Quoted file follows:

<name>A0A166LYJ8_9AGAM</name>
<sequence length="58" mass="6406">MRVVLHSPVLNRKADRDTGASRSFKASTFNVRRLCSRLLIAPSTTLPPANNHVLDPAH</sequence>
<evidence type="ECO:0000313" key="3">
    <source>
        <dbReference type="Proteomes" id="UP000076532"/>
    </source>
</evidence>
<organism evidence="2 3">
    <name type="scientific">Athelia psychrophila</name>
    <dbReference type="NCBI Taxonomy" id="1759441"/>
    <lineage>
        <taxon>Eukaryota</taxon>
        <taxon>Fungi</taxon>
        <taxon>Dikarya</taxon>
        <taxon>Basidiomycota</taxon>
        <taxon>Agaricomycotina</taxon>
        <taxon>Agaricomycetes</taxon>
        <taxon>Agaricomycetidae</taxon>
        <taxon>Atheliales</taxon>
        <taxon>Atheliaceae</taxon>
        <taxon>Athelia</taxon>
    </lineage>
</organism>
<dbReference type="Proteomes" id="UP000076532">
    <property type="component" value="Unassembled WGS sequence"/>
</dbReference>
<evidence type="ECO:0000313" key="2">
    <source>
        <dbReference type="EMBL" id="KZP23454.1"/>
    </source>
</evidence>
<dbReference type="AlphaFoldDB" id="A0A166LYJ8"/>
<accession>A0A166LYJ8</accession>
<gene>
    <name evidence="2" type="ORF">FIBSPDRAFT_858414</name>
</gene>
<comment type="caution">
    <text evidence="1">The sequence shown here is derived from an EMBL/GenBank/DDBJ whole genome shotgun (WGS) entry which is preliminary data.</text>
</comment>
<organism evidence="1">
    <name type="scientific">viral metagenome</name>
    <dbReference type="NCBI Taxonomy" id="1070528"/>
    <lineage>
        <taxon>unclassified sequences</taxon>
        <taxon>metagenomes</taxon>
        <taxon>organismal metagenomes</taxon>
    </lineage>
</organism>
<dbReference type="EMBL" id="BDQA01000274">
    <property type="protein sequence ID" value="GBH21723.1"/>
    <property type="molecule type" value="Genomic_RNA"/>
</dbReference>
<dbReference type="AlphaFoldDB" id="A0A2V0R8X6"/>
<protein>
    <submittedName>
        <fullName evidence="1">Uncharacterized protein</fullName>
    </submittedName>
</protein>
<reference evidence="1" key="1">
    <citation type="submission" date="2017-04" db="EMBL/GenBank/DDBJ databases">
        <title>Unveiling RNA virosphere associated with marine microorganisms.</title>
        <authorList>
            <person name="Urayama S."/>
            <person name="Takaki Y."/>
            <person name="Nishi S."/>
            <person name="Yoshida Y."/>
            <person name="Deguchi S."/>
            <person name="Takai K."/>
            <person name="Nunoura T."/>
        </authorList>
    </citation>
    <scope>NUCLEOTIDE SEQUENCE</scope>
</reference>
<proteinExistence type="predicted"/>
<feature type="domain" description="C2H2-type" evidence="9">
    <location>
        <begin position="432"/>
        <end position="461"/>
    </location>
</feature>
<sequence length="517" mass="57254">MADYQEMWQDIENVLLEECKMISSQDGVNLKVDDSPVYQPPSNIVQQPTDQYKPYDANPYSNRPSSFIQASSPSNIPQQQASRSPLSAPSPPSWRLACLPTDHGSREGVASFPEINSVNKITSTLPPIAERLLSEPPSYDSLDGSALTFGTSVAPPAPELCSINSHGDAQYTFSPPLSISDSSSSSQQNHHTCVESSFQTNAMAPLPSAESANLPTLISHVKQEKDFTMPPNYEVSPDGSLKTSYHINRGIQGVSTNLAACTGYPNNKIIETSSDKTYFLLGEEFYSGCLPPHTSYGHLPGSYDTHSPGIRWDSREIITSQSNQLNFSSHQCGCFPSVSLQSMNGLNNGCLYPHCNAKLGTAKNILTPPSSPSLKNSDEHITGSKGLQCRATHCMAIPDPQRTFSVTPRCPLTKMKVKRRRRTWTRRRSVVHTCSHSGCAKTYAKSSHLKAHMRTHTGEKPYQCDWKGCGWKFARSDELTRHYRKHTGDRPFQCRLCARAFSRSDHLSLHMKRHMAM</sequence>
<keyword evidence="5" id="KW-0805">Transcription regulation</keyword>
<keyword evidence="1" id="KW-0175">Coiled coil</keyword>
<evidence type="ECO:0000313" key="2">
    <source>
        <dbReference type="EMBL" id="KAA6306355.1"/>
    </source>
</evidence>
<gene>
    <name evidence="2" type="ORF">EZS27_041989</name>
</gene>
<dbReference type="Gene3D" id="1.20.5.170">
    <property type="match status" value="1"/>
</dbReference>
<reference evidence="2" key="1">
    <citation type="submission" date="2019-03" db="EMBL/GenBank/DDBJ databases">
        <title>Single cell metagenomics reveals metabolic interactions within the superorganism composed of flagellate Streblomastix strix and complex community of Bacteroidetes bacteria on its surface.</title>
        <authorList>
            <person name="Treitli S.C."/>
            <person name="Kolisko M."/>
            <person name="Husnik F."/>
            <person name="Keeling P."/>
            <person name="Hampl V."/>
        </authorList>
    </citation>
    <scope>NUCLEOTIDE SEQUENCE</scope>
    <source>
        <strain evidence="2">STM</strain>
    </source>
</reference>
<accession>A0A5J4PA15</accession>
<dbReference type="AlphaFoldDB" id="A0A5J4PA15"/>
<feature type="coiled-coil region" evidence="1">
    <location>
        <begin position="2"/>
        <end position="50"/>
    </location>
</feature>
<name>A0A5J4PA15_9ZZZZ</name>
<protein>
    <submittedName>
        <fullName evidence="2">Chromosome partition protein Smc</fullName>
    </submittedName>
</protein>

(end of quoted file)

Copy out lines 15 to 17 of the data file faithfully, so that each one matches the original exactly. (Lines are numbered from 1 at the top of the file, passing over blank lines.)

        <taxon>Basidiomycota</taxon>
        <taxon>Agaricomycotina</taxon>
        <taxon>Agaricomycetes</taxon>